NIAGARA FALLS, N.Y. (WIVB) – As we get ready to welcome October, leaders with Community Missions and the Niagara Falls Memorial Medical Center are getting ready to mark Mental Illness Awareness week with the seventh annual Interfaith Community Prayer Service for Mental Illness Recovery and Understanding.
This year’s service will be held October 3 at 3:30 p.m. at First Congregational United Church of Christ at 822 Cleveland Avenue in Niagara Falls.
This week, clients and staff with Community Missions’ Niagara Visions Personalized Recovery-Oriented Services (PROS) outpatient mental health clinic helped complete a serenity fountain that will be used during the service.
Community Missions’ Agency Minister Rev. Mark Breese spent Wednesday morning building the fountain base for PROS clients to help cover with a water-proof paper mache shell. The goal is to involve many people in the construction of the fountain, since so many people in our community are affected by mental illness.
One out of every five adults in America experience a mental illness in any given year, according to the National Alliance on Mental Health.
Often, Rev. Breese says, there is a serious stigma surrounding mental illness. “It’s no different than a broken arm. You get treated for it. The same thing with mental illness,’ Breese explained. “Recovery is possible. It’s not something that necessarily has to ruin your entire life.”
Since 2011, Niagara Visions PROS has helped individuals to achieve the recovery goals they set for themselves. “Learning basic skills, coping skills, understanding their mental illness, what helps treat it, medications, things like that,” explained Carla McKenna, the intake coordinator for the PROS program.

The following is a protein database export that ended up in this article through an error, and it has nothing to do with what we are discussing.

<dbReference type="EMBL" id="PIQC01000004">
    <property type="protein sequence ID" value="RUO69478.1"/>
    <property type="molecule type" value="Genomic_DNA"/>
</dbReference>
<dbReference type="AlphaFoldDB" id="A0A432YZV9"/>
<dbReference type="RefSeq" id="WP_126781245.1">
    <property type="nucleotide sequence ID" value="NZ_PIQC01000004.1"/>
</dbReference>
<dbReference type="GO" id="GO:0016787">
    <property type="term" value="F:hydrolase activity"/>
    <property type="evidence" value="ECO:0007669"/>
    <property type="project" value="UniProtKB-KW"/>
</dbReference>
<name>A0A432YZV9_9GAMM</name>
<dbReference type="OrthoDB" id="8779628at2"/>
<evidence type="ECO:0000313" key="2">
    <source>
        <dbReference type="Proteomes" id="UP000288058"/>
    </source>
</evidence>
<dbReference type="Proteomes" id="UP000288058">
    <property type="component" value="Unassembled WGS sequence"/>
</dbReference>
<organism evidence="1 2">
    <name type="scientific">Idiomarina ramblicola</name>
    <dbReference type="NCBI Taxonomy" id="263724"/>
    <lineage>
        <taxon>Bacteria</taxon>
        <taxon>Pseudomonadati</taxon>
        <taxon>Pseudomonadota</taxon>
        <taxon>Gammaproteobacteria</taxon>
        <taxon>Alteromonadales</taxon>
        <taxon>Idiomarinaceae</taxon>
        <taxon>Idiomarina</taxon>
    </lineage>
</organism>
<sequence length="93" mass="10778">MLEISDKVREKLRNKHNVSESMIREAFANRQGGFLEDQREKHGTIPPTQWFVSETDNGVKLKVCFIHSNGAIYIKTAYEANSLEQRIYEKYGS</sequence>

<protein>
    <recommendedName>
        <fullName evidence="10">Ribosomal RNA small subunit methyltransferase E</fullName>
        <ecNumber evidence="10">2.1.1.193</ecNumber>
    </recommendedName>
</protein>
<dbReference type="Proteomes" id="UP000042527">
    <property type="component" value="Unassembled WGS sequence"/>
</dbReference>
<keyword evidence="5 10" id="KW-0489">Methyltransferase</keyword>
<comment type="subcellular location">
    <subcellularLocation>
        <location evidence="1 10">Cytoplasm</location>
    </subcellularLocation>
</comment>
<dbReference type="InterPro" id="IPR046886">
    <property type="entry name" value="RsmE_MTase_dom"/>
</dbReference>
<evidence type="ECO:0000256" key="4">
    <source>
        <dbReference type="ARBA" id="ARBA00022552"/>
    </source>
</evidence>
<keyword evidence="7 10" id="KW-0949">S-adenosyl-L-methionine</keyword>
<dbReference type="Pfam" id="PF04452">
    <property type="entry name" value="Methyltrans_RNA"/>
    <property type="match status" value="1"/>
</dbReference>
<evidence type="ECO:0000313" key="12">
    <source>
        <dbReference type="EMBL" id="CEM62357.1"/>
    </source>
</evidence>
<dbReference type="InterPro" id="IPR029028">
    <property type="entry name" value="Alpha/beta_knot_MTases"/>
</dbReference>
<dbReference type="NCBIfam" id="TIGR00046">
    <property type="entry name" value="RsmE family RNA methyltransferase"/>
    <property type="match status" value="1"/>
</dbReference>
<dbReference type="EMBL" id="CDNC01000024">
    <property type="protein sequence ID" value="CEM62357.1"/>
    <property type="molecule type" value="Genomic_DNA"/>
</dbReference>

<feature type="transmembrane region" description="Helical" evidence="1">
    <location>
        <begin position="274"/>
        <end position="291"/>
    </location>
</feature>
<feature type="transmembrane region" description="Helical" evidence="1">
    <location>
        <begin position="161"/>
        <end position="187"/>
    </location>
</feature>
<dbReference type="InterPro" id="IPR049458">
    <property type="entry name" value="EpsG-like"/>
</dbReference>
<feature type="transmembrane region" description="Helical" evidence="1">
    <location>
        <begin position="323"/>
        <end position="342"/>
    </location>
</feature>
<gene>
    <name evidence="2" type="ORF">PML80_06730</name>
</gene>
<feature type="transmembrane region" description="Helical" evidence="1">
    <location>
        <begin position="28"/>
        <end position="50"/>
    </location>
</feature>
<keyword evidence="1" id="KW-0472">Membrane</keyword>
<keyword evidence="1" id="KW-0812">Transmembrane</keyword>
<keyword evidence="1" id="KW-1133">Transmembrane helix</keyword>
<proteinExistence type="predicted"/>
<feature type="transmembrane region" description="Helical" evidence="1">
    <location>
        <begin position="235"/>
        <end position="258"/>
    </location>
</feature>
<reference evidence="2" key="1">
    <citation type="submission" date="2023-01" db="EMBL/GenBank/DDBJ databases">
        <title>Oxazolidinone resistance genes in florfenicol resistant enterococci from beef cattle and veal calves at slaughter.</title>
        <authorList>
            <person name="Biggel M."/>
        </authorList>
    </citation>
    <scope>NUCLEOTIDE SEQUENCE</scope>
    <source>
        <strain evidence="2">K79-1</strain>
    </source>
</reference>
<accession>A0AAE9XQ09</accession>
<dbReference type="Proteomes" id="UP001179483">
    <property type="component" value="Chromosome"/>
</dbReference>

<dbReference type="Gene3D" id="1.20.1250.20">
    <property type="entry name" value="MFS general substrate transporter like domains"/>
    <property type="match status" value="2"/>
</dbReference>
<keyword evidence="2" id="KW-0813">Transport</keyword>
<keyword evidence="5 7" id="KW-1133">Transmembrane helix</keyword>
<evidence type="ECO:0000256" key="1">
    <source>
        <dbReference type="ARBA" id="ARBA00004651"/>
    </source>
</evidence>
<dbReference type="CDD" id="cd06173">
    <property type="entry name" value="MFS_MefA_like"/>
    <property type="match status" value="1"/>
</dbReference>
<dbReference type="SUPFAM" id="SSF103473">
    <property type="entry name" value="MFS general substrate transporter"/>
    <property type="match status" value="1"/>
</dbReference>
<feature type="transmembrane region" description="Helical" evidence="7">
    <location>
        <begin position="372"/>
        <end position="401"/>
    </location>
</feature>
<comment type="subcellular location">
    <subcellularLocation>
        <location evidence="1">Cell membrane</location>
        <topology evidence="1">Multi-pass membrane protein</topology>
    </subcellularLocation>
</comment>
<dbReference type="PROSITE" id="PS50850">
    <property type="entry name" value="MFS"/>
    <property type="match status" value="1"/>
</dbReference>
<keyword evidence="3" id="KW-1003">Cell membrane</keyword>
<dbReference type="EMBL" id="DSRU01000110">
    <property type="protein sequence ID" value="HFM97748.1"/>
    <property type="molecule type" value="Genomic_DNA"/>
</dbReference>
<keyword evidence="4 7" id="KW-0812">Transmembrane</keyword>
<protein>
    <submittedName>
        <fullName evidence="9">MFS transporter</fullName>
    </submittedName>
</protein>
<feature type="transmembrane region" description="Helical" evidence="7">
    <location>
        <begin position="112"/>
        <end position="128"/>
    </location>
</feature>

The Licensed Creative Arts Therapist working with PROS clients to finish the serenity fountain Wednesday told News 4 there’s a lot of therapeutic value to the project. “We teach them a lot of social skills so they learn how to get along with others, how to function together as a group, as a team. That’s always really helpful for them,” Sandie Crocker said. “Plus, just being able to express their creativeness is helpful as well.”
The final fountain masterpiece will be featured in Tuesday’s community prayer service, which will bring together people of all backgrounds and faiths.
“I am a minister and I believe prayer changes things,” said Joyce Sconiers, the care coordinator for the Niagara Falls Memorial Wellness Center. “We’re all lifting up prayers in our own area and I think when the individuals come in, they feel validated, they feel that they are part, so I think that will be one of the greatest benefits.”
Other leaders scheduled to speak during the Interfaith Community Prayer Service include:
- Dr. Mohamed S. Ahmed, MD, PhD, P.C., of Masjid Tawba of Niagara Falls will offer prayers from the Muslim tradition. Dr. Ahmed is also Medical Director at Roswell Park Hematology-Oncology of Niagara;
- Rev. Raymond Allen of Bethany Missionary Baptist Church and President of the Niagara Falls Ministerial Council;
- Rabbi Ellen Franke of Temple Beth El in Niagara Falls;
- Pete Hill, Community & Cultural Services Director of the Native American Community Services of Erie “All Our Relations” Project Director at Native American Community Services of Erie & Niagara Counties, Inc. (NACS);
- Rev. Joseph L. Levesque, C.M., President Emeritus, Niagara University;
- Judy Maggs from St. James United Methodist Church, Niagara Falls—Service Music;
- Rev. Marna Pritchard, Pastor of First Congregational United Church of Christ;
- Jonathan Sandberg from Calvary Episcopal Church, Williamsville, NY
The service is open to the public and light refreshments will be served.